In recent weeks your South Carolina House of Representatives has been primarily focused on the goal of approving a new budget, with more available money than our state has ever had. Moreover, the House made quick work of it in a bipartisan manner, with a vote of 108-7.

We approved nearly $14 billion, then sent our plan over to the Senate March 15 for their review – which is expected to take several more weeks.

As noted in my previous columns here, the legislature is enjoying an unprecedented amount of money to spend in 2022. This has been due to the recent booming economy across our state impacted by our population growth, further boosted by federal stimulus dollars and funds that we have saved over the past two years as a hedge against any shortfalls that might have occurred because of the COVID-19 pandemic. 

About $3 billion of the total is in one-time money.

In addition to income tax relief of $600 million, the major spending of the House plan will be on roads and raises.

The plan, which would go into effect on July 1, calls for approximately $1 billion in new spending on roads, including the widening of I-95 here in the Lowcountry, and on I-26 from north of Columbia to Charleston.

According to SCDOT projections, the additional money should cut the time that was expected to be spent on highway construction from over 15 years to just 7 or 8 years.

The approved budget also includes a 3% raise and one-time $1,500 bonus for all state employees plus additional raises for state law enforcement and correctional officers. We allocated $230 million to increase the minimum starting pay of teachers, regardless of experience, by $4,000. This includes increasing the minimum starting teacher pay in every school district to at least $40,000.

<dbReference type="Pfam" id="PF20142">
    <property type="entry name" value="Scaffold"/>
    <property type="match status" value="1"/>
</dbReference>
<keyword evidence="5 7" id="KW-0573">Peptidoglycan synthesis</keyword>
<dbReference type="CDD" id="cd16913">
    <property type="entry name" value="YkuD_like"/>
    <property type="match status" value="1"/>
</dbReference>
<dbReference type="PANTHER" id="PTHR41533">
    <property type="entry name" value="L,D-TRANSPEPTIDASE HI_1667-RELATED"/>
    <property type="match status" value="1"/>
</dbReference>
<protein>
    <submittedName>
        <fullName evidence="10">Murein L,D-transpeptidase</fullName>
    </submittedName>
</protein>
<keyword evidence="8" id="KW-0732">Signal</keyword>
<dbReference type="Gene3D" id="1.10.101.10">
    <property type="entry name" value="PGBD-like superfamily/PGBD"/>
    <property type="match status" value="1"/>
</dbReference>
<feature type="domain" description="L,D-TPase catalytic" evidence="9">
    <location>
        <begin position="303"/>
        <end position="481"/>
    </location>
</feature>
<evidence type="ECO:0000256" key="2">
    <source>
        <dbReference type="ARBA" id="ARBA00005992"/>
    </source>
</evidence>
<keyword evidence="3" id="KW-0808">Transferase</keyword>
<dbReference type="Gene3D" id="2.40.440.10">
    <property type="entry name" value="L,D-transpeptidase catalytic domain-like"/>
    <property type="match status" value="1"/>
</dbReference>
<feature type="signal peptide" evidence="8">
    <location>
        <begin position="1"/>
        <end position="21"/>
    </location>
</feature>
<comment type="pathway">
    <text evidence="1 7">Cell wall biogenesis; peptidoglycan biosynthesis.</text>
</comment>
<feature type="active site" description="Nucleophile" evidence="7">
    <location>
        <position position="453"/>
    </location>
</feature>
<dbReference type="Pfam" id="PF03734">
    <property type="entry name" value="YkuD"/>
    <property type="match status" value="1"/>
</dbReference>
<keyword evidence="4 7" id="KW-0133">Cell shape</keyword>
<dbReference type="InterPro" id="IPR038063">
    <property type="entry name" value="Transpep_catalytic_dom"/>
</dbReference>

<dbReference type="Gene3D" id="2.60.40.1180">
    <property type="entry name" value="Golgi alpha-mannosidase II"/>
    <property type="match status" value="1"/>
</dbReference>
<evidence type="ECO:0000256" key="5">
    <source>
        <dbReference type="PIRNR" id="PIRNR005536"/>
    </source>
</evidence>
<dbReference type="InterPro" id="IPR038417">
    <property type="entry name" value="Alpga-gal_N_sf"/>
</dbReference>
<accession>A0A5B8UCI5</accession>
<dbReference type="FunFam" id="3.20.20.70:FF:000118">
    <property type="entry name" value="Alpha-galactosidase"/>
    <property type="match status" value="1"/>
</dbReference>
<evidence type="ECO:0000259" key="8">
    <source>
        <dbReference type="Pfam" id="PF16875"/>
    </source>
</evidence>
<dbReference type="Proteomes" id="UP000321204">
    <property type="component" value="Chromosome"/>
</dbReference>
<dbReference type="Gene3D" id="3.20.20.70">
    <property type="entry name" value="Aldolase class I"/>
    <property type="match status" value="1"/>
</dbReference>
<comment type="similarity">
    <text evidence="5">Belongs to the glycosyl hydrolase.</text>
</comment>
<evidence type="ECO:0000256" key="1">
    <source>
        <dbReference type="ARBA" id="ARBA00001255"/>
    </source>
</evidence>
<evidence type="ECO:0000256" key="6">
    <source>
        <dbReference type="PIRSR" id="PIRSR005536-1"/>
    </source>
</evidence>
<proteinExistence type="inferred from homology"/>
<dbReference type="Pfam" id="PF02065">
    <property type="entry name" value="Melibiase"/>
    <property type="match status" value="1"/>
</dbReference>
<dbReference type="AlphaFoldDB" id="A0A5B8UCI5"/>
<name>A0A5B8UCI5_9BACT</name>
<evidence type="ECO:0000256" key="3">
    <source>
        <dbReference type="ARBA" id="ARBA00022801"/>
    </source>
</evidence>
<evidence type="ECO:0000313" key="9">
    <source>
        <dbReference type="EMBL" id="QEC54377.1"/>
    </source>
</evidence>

While plans about how we would be spending our 2022 budget are underway, it should also be of interest to our community that House Bill H-3538, introduced by Beaufort’s Rep. Shannon Erickson and me, was passed unanimously 108-0 to establish humane taking and disposition of alligators. 

The bill was in direct response to an uproar on Hilton Head Island following an incident in early summer 2020 when a massive 12-foot alligator was dragged from a lagoon at the Legendary Mini-Golf on William Hilton Parkway near Palmetto Dunes.

The incident caused a circus-like atmosphere at the time with spectators, including children, getting involved and riding atop the tied-up gator while others took videos and snapshots that soon appeared on social media channels across the United States and beyond. Our residents were very concerned about the inhumane treatment of the alligator – as was I – not to mention the negative publicity for our community. So when the legislature came back in session, I pre-filled a bill and then with Rep. Erickson introduced it this past fall.

The new bill sets more humane standards for disposing of alligators and tougher misdemeanor penalties for those who feed or molest the animals – with fines from $500 to $1,000 and/or jail for up to 30 days.

Jeff Bradley is the representative for District 123 in the State House of Representatives.